Shana Kelley, professor of chemistry at Northwestern University

Can new man­u­fac­tur­ing ap­proach­es fi­nal­ly make a decades-old cell ther­a­py idea a re­al­i­ty?

For over 30 years, can­cer re­searchers have known some­thing rather ex­tra­or­di­nary, giv­en how hard it nor­mal­ly is to treat ad­vanced tu­mors.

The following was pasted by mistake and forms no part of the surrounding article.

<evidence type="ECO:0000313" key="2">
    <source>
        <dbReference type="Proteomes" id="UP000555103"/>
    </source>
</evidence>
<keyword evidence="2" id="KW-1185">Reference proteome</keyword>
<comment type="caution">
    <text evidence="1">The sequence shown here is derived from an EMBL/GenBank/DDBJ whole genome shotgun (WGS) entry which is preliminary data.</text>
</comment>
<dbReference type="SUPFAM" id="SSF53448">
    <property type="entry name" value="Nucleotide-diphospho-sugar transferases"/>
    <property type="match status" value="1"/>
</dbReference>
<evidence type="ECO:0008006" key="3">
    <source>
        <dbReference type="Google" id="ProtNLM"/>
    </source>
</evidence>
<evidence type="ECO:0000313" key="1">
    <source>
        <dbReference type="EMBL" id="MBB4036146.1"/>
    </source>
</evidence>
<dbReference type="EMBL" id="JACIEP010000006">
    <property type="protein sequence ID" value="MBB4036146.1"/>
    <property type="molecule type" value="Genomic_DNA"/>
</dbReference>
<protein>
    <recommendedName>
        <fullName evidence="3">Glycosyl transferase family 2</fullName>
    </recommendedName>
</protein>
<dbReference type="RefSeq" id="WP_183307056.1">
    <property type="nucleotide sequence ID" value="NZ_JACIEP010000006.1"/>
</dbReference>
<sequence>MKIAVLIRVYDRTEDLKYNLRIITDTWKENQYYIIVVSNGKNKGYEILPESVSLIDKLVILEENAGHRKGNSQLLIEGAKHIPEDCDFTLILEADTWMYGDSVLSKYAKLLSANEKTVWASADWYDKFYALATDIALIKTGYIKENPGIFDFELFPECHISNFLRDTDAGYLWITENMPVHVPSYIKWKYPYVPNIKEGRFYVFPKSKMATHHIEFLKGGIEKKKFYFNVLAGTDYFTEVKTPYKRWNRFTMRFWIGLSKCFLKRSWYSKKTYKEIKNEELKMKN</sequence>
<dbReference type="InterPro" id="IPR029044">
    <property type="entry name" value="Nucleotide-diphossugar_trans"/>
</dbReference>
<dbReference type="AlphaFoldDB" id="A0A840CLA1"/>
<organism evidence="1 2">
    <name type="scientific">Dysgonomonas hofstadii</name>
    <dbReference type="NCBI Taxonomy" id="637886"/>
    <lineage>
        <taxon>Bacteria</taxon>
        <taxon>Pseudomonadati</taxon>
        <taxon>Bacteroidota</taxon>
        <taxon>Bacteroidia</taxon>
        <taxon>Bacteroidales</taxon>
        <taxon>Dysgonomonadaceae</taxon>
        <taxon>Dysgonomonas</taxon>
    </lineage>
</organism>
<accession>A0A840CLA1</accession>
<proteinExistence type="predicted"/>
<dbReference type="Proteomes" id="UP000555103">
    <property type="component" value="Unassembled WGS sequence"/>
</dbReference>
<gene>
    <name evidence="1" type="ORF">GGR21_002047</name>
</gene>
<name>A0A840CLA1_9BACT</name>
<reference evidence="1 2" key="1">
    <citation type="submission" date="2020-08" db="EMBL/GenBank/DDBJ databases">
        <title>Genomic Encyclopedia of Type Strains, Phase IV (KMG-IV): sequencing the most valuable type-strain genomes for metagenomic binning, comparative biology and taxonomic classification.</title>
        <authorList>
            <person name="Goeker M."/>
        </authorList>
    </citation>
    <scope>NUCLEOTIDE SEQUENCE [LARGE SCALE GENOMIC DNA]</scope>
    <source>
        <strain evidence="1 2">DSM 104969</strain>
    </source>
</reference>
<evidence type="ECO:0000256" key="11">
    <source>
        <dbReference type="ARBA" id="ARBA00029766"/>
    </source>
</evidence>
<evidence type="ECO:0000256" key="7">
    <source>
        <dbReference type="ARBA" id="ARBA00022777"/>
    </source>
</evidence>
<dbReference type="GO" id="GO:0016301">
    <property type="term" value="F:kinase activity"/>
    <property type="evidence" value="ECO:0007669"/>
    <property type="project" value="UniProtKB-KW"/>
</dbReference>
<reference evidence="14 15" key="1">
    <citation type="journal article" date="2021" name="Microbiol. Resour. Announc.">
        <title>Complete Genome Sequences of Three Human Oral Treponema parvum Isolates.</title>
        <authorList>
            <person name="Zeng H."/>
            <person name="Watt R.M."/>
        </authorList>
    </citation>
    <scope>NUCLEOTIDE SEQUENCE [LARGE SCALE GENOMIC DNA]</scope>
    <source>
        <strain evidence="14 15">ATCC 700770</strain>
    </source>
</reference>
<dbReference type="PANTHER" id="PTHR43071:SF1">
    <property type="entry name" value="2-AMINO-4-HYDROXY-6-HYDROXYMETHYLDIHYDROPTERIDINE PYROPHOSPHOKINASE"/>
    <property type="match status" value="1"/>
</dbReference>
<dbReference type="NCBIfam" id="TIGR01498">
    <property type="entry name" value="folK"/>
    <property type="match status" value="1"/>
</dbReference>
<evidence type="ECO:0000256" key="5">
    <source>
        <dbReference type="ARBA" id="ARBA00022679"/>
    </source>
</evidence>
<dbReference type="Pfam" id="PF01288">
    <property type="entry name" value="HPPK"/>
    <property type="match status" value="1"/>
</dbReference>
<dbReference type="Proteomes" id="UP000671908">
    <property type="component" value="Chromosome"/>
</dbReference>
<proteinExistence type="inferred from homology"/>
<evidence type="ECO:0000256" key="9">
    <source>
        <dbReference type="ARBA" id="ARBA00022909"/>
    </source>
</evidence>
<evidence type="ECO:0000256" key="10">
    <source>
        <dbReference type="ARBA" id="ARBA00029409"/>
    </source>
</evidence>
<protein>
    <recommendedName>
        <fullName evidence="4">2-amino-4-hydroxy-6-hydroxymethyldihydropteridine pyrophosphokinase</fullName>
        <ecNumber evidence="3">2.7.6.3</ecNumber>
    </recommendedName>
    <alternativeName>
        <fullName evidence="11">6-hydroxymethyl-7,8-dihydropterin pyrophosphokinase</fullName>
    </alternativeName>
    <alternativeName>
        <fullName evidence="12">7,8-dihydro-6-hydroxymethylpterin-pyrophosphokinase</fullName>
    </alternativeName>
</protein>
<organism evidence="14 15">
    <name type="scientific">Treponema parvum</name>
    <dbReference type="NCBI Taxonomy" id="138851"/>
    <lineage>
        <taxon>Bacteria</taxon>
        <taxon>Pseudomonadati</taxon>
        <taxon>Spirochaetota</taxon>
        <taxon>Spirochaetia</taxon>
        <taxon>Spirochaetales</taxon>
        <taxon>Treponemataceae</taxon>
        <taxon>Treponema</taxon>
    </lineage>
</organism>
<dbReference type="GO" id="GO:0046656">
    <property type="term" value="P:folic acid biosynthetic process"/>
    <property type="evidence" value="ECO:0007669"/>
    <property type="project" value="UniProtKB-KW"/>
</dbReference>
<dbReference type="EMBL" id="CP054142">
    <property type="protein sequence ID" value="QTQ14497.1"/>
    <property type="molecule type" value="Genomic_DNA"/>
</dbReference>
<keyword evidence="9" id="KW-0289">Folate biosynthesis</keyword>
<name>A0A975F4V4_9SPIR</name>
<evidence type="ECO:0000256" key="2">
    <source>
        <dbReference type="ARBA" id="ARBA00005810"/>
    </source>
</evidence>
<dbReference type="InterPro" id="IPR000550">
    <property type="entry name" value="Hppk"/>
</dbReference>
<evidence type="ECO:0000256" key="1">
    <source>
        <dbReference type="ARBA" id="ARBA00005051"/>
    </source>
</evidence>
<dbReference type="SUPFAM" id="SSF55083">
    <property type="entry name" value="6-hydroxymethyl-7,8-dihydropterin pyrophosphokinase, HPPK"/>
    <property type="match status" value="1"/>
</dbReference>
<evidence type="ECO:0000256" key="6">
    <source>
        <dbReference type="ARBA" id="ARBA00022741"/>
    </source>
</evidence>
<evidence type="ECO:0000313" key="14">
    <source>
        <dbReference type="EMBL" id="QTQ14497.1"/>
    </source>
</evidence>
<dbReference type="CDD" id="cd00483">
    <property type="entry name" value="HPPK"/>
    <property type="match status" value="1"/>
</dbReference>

If you just ex­tract the T cells float­ing in­side cer­tain pa­tients’ tu­mors— a 10 to 30 gram slice will do —  ex­pand those cells in a lab, and re­in­fuse them back in­to the pa­tient, there’s a high like­li­hood those tu­mors will soon shrink. The NCI’s proof-of-prin­ci­ple ex­per­i­ment showed a 60% re­sponse rate in metasta­t­ic melanoma in 1988 — more than two decades be­fore oth­er im­munother­a­pies would be­gin to change can­cer care.

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